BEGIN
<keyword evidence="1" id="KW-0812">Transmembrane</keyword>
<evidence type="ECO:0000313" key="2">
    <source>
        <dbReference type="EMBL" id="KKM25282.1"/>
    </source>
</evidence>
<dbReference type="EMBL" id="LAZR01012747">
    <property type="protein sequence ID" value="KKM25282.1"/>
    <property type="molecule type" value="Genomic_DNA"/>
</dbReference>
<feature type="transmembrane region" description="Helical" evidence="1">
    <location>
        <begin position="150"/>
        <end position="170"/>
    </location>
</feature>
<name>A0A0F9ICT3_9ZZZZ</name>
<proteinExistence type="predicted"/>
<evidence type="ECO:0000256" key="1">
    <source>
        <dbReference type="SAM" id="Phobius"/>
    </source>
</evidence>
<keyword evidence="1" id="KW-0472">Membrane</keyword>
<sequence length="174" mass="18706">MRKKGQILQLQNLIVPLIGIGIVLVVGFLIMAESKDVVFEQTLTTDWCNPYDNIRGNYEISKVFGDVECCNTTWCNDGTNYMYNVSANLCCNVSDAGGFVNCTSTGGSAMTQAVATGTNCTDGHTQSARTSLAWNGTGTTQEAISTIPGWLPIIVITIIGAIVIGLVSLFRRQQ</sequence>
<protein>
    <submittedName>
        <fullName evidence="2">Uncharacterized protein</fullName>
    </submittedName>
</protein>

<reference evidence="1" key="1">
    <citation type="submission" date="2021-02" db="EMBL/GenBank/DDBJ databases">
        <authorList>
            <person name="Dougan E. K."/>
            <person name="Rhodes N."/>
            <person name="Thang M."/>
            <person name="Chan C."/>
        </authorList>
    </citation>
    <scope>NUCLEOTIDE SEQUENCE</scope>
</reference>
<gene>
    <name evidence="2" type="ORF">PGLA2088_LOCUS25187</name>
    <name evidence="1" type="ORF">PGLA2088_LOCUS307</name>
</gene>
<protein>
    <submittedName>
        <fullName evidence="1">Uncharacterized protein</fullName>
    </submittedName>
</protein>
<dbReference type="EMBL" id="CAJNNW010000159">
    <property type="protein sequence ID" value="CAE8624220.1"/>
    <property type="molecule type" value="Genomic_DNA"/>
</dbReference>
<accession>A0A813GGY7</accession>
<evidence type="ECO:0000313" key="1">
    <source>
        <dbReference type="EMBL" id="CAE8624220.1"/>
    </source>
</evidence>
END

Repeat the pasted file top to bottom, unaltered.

<keyword evidence="1" id="KW-0812">Transmembrane</keyword>
<evidence type="ECO:0000313" key="2">
    <source>
        <dbReference type="EMBL" id="KKM25282.1"/>
    </source>
</evidence>
<dbReference type="EMBL" id="LAZR01012747">
    <property type="protein sequence ID" value="KKM25282.1"/>
    <property type="molecule type" value="Genomic_DNA"/>
</dbReference>
<feature type="transmembrane region" description="Helical" evidence="1">
    <location>
        <begin position="150"/>
        <end position="170"/>
    </location>
</feature>
<name>A0A0F9ICT3_9ZZZZ</name>
<proteinExistence type="predicted"/>
<evidence type="ECO:0000256" key="1">
    <source>
        <dbReference type="SAM" id="Phobius"/>
    </source>
</evidence>
<keyword evidence="1" id="KW-0472">Membrane</keyword>
<sequence length="174" mass="18706">MRKKGQILQLQNLIVPLIGIGIVLVVGFLIMAESKDVVFEQTLTTDWCNPYDNIRGNYEISKVFGDVECCNTTWCNDGTNYMYNVSANLCCNVSDAGGFVNCTSTGGSAMTQAVATGTNCTDGHTQSARTSLAWNGTGTTQEAISTIPGWLPIIVITIIGAIVIGLVSLFRRQQ</sequence>
<protein>
    <submittedName>
        <fullName evidence="2">Uncharacterized protein</fullName>
    </submittedName>
</protein>

<reference evidence="1" key="1">
    <citation type="submission" date="2021-02" db="EMBL/GenBank/DDBJ databases">
        <authorList>
            <person name="Dougan E. K."/>
            <person name="Rhodes N."/>
            <person name="Thang M."/>
            <person name="Chan C."/>
        </authorList>
    </citation>
    <scope>NUCLEOTIDE SEQUENCE</scope>
</reference>
<gene>
    <name evidence="2" type="ORF">PGLA2088_LOCUS25187</name>
    <name evidence="1" type="ORF">PGLA2088_LOCUS307</name>
</gene>
<protein>
    <submittedName>
        <fullName evidence="1">Uncharacterized protein</fullName>
    </submittedName>
</protein>
<dbReference type="EMBL" id="CAJNNW010000159">
    <property type="protein sequence ID" value="CAE8624220.1"/>
    <property type="molecule type" value="Genomic_DNA"/>
</dbReference>
<accession>A0A813GGY7</accession>
<evidence type="ECO:0000313" key="1">
    <source>
        <dbReference type="EMBL" id="CAE8624220.1"/>
    </source>
</evidence>